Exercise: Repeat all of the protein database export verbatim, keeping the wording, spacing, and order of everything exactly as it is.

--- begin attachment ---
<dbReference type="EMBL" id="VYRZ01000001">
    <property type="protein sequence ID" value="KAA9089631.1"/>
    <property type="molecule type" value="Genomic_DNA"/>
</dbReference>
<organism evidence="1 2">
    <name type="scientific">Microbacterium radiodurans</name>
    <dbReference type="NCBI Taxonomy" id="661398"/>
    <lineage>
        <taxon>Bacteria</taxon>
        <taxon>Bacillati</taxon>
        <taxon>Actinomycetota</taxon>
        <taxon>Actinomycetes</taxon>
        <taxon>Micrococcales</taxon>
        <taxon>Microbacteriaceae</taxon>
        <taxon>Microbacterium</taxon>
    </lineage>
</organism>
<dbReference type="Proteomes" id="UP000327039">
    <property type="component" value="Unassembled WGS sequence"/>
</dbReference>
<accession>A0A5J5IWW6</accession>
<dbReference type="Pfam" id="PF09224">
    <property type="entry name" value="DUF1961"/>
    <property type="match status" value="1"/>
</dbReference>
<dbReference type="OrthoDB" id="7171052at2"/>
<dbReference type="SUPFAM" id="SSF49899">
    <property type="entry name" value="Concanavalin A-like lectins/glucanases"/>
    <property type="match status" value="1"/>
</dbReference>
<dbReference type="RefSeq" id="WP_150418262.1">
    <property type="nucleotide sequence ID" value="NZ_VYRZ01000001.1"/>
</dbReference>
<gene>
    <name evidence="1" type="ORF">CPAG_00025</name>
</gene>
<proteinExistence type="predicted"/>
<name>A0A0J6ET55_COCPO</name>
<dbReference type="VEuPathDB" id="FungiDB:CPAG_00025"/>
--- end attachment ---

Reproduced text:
<dbReference type="EMBL" id="VYRZ01000001">
    <property type="protein sequence ID" value="KAA9089631.1"/>
    <property type="molecule type" value="Genomic_DNA"/>
</dbReference>
<organism evidence="1 2">
    <name type="scientific">Microbacterium radiodurans</name>
    <dbReference type="NCBI Taxonomy" id="661398"/>
    <lineage>
        <taxon>Bacteria</taxon>
        <taxon>Bacillati</taxon>
        <taxon>Actinomycetota</taxon>
        <taxon>Actinomycetes</taxon>
        <taxon>Micrococcales</taxon>
        <taxon>Microbacteriaceae</taxon>
        <taxon>Microbacterium</taxon>
    </lineage>
</organism>
<dbReference type="Proteomes" id="UP000327039">
    <property type="component" value="Unassembled WGS sequence"/>
</dbReference>
<accession>A0A5J5IWW6</accession>
<dbReference type="Pfam" id="PF09224">
    <property type="entry name" value="DUF1961"/>
    <property type="match status" value="1"/>
</dbReference>
<dbReference type="OrthoDB" id="7171052at2"/>
<dbReference type="SUPFAM" id="SSF49899">
    <property type="entry name" value="Concanavalin A-like lectins/glucanases"/>
    <property type="match status" value="1"/>
</dbReference>
<dbReference type="RefSeq" id="WP_150418262.1">
    <property type="nucleotide sequence ID" value="NZ_VYRZ01000001.1"/>
</dbReference>
<gene>
    <name evidence="1" type="ORF">CPAG_00025</name>
</gene>
<proteinExistence type="predicted"/>
<name>A0A0J6ET55_COCPO</name>
<dbReference type="VEuPathDB" id="FungiDB:CPAG_00025"/>